The Focke Wulf Fw 190 or "Wurger" was built as an interceptor fighter to complement the already successful Messerschmitt Bf 109.


The first production model of the series was the Focke Wulf Fw 190A-1. It had an air-cooled BMW 801C-1 Engine that was capable of propelling it at speeds of up to 655 km/h. The armament of the Focke Wulf A-1 consisted of four 7.92mm MG 17s and two 20mm MG FF (20mm) autocannons.

The Focke Wulf also had a service ceiling of about 10,600 meters and a maximum range of about 804 kilometers.[1] It also featured a wingspan of 10.4 meters and a total length of 8.8 meters. The total combat weight of the Fw 190 was about 3,978 kg and the landing gear were retractable.

The cockpit was very similar to the Messerschmitt Bf 109 and it even sported a primitive computer that could automatically set propeller pitch and the air-to-fuel mix in the engine.[2] The Fw 190 however was easier to fly due to simpler controls and it had a larger cockpit for the pilot.

In 1942, I flew my first Fw 190; I was thrilled with this machine. During the war I flew the Fw 190A, F and G models, and also the Messerschmitt Bf 109. The difference between the Fw 190 and the Bf 109 was that there was more room in the Focke-Wulf's cockpit and the controls were simpler; for example, landing flaps and trim were electric.

- Fritz Seyffardt, a Luftwaffe lieutenant, talking about the Focke Wulf 190


The first variant of the Fw 190 series was Fw 190A-2 which was fitted with a brand new BMW 801C-2 Engine and two additional 20mm autocannons that were mounted in the wings. The new armament consisted of two 7.7mm MGs and four 20mm autocannons. The A-2 was soon followed by the A-3 which also featured a new engine, this time it was the BMW 801D-2 Engine and in addition to this, it also featured a bomb rack. The next variant, the A-4, had better radio equipment installed, but was fundamentally the same as the A-3.

One of the few special modifications made to some A-4s was the ability to carry several Werfer-Granate 21 rockets under its wings. The A-4 had five sub-variants that were not modified from the original model significantly. The A-4/U1 had a bomb rack, the U-3 was a night fighter, the U-4 was a reconnaissance plane, U7 was a high altitude variant, and the U-8 had the capability to have a drop tank along with bombs. The A-5 had several new improvements such as a longer nose that helped to restore its center of gravity and had some new radios. Like the A-4 it had the ability to carry rockets under its wings.

The A-5 model was successful enough that it even had its own line of mission-specific sub-variants that could perform an assortment of tasks. The first was the Fw 190A-5/U2 which only had two 20mm auto cannons and was a nightfighter. The A-5/U3 and A-5/U8 were also nightfighters. They both featured the ability to carry drop tanks and bombs along with having an armament of only two 20mm auto cannons. The U4 was simply fitted with cameras for reconnaissance duty while the U12 was a bomber interceptor fitted with two MGs and six 20mm autocannons.

The next major variants in the A series were the A-6, A-7, A-8, and A-9 variants. The A-6 featured an additional two 20mm cannons for a total armament of four cannons and two MGs and had a modified wing design for better aerodynamics.[3] The A-7 model had a new BMW 801D-2 Engine and two 13mm cannons that replaced the original 7.92mm MG 17s. The A-8 had better armor protection and a larger fuel supply. The final A series variant was the A-9 model which did not see any service. It had armored wings to ram Allied bombers and a BMW 801TS Turbo Charged Engine.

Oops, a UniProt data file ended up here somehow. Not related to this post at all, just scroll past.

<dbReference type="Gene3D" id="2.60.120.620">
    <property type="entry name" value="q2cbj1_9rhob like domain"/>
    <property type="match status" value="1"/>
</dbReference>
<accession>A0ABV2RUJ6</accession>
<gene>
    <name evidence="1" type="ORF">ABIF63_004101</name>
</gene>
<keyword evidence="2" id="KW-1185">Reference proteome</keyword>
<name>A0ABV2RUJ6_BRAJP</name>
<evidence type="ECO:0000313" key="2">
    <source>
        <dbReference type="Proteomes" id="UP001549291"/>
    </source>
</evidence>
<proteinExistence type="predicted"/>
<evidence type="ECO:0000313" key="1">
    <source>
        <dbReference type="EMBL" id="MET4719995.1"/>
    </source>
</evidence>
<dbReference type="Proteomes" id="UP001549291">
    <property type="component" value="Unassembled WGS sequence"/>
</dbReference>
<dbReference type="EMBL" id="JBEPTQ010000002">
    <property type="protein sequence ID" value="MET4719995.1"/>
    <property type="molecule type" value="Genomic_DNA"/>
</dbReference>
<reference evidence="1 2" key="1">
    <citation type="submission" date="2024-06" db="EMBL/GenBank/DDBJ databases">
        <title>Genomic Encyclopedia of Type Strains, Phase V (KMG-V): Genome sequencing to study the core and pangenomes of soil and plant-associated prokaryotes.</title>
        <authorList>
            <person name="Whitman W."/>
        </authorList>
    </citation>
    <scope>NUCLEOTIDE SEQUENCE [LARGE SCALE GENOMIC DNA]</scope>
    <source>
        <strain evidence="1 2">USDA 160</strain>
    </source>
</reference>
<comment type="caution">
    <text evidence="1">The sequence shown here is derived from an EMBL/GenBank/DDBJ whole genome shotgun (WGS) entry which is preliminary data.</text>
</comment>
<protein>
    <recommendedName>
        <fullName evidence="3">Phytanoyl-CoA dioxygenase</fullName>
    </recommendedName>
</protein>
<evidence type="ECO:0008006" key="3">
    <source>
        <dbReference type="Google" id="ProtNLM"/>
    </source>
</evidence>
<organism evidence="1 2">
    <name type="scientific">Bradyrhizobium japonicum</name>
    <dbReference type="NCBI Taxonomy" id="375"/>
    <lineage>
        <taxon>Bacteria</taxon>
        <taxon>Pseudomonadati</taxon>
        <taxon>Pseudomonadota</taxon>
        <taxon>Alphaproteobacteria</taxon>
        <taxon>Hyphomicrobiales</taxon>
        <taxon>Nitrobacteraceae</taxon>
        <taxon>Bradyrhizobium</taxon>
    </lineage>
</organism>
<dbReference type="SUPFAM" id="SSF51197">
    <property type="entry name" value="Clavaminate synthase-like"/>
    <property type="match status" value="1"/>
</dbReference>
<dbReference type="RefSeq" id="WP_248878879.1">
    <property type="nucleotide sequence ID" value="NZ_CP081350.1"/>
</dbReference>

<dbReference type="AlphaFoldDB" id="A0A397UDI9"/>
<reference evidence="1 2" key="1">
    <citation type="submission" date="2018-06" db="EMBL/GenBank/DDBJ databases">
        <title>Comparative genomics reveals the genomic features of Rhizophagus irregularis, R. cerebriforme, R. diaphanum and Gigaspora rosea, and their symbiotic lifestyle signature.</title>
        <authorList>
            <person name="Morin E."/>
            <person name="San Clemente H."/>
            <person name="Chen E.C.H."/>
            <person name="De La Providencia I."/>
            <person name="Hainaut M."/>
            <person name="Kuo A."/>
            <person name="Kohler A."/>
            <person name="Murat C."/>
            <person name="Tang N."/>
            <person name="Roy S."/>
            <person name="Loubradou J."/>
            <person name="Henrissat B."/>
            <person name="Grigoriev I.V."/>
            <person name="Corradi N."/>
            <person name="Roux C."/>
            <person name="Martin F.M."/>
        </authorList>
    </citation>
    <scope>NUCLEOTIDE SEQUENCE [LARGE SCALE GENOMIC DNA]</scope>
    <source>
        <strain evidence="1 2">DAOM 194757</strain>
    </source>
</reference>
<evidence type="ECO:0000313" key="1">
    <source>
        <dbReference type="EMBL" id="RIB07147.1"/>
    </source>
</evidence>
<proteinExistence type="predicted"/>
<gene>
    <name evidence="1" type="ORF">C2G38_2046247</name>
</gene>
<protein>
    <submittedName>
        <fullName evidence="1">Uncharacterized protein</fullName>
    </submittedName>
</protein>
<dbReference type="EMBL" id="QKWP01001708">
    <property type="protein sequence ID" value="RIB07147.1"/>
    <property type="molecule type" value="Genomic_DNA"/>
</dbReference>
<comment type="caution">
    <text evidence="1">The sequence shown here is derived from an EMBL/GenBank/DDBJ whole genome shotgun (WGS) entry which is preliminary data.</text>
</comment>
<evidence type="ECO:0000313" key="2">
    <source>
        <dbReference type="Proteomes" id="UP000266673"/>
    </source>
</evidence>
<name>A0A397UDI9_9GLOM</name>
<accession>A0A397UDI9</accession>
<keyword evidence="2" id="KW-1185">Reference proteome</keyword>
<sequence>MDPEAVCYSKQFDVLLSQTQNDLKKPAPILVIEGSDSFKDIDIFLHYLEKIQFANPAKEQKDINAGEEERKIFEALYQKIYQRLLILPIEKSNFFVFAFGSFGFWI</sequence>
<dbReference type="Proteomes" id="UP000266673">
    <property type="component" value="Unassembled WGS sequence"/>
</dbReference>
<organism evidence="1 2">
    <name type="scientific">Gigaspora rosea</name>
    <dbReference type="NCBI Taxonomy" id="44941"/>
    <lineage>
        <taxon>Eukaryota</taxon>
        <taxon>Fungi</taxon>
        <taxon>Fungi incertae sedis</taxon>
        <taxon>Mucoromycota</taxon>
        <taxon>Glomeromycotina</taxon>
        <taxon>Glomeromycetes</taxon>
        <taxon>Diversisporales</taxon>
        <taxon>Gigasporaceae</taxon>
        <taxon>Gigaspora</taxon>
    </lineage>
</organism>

Following the full development of the A series, problems were encountered and so the B and C series began development to counter these problems. The B and C series were only experimental, but they had pressurized cabins so that they could operate at high altitudes. The D series got much closer to fixing these problems until the next operational variant went into service, the D-9. The D-9 had a Junkers Jumo 213 Engine and a lengthened nose. D-11, D-12, and D-13 were all very similar in that they all featured ramped up weaponry. The D-11 was a prototype model that featured two 30mm auto cannons mounted in the wings to the already existing 20mm armament. The D-12 had an additional 30mm auto cannon mounted in its nose plate and the D-13 had an additional 20mm auto cannon mounted in its nose plate.

A Focke Wulf Fw 190D-9

The next variant series of the Focke Wulf Fw 190 was the F series and the first model in this series was the Fw 190F-1. This variant was a ground-attack version and it had the capability to carry bombs. It also had increased under-armor, most likely to prevent too much damage from ground units while attacking. The F-2 was based on the Fw 190A-5/U3 model while the F-3 had two 30mm auto cannons mounted under its wings. The final major variant in the F series was the F-8 which had newer radio equipment, a modified compressor for additional speed, and an armament of two 20mm cannons and two 7.92mm MGs.

The F-8 had several sub-variants that were modified to carry torpedoes. They were designated the F-8/U2 and F-8/U3. The final variant series was the G series and the first model of the G series was the G-1. The G series was meant to serve as a long-range fighter and was produced in large numbers. The G-1 model was based on the A-4/U8 and the G-2 was based on the A-5/U8. The G-3 was based on the A-6 model and the G-4 was based on the A-8 model. The only other variants in the Fw 190 series were several fighters that were modified to be trainer aircraft.



The Focke Wulf Fw 190's development began in 1937, with the first prototype flying in 1939. It was an all-metal airplane with a stressed all-duraluminum metal skin. Instead of using the Daimler-Benz DB601 in-line engine used in the Bf 109, Focke-Wulf's technical director, Kurt Tank, chose the BMW type 13918-cylinder radial engine, at that time in the development stage. It was also given a wider undercarriage giving the plane better stability during take-off. Three prototypes were built, the first flying on June 1, 1939.[4]

Fw 190s of Jagdgeschwader 54 inflight